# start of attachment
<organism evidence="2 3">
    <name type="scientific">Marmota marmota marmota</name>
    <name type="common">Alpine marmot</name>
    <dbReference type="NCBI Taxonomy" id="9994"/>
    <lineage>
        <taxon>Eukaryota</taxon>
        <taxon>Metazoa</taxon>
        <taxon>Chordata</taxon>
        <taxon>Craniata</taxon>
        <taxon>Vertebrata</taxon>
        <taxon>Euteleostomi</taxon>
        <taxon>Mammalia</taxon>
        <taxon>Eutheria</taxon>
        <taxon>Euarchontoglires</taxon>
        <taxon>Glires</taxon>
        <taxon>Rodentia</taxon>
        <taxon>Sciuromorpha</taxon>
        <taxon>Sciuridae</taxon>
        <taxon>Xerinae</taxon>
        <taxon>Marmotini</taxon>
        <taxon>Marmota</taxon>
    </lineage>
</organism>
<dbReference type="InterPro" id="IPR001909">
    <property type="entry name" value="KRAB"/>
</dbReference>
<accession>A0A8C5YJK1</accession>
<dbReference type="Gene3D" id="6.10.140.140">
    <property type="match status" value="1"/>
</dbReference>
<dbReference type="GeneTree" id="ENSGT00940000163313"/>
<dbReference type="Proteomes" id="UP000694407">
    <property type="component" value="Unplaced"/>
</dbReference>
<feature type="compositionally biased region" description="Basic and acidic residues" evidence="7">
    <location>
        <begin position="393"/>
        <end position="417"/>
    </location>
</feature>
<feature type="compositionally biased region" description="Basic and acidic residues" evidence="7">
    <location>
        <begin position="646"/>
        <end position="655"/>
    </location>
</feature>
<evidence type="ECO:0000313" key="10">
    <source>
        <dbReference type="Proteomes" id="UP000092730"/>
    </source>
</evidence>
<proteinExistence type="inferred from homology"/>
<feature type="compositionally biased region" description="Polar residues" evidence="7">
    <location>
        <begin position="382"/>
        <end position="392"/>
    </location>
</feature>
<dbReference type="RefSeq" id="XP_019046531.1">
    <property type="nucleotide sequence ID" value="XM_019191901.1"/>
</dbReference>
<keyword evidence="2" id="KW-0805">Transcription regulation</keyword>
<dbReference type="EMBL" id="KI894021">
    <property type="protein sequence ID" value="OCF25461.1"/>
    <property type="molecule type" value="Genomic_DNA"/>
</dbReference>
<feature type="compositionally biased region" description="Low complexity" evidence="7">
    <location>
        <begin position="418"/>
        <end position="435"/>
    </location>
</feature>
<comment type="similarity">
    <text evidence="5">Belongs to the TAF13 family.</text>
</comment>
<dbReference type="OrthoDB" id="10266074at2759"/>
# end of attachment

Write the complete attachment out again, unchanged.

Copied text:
<organism evidence="2 3">
    <name type="scientific">Marmota marmota marmota</name>
    <name type="common">Alpine marmot</name>
    <dbReference type="NCBI Taxonomy" id="9994"/>
    <lineage>
        <taxon>Eukaryota</taxon>
        <taxon>Metazoa</taxon>
        <taxon>Chordata</taxon>
        <taxon>Craniata</taxon>
        <taxon>Vertebrata</taxon>
        <taxon>Euteleostomi</taxon>
        <taxon>Mammalia</taxon>
        <taxon>Eutheria</taxon>
        <taxon>Euarchontoglires</taxon>
        <taxon>Glires</taxon>
        <taxon>Rodentia</taxon>
        <taxon>Sciuromorpha</taxon>
        <taxon>Sciuridae</taxon>
        <taxon>Xerinae</taxon>
        <taxon>Marmotini</taxon>
        <taxon>Marmota</taxon>
    </lineage>
</organism>
<dbReference type="InterPro" id="IPR001909">
    <property type="entry name" value="KRAB"/>
</dbReference>
<accession>A0A8C5YJK1</accession>
<dbReference type="Gene3D" id="6.10.140.140">
    <property type="match status" value="1"/>
</dbReference>
<dbReference type="GeneTree" id="ENSGT00940000163313"/>
<dbReference type="Proteomes" id="UP000694407">
    <property type="component" value="Unplaced"/>
</dbReference>
<feature type="compositionally biased region" description="Basic and acidic residues" evidence="7">
    <location>
        <begin position="393"/>
        <end position="417"/>
    </location>
</feature>
<feature type="compositionally biased region" description="Basic and acidic residues" evidence="7">
    <location>
        <begin position="646"/>
        <end position="655"/>
    </location>
</feature>
<evidence type="ECO:0000313" key="10">
    <source>
        <dbReference type="Proteomes" id="UP000092730"/>
    </source>
</evidence>
<proteinExistence type="inferred from homology"/>
<feature type="compositionally biased region" description="Polar residues" evidence="7">
    <location>
        <begin position="382"/>
        <end position="392"/>
    </location>
</feature>
<dbReference type="RefSeq" id="XP_019046531.1">
    <property type="nucleotide sequence ID" value="XM_019191901.1"/>
</dbReference>
<keyword evidence="2" id="KW-0805">Transcription regulation</keyword>
<dbReference type="EMBL" id="KI894021">
    <property type="protein sequence ID" value="OCF25461.1"/>
    <property type="molecule type" value="Genomic_DNA"/>
</dbReference>
<feature type="compositionally biased region" description="Low complexity" evidence="7">
    <location>
        <begin position="418"/>
        <end position="435"/>
    </location>
</feature>
<comment type="similarity">
    <text evidence="5">Belongs to the TAF13 family.</text>
</comment>
<dbReference type="OrthoDB" id="10266074at2759"/>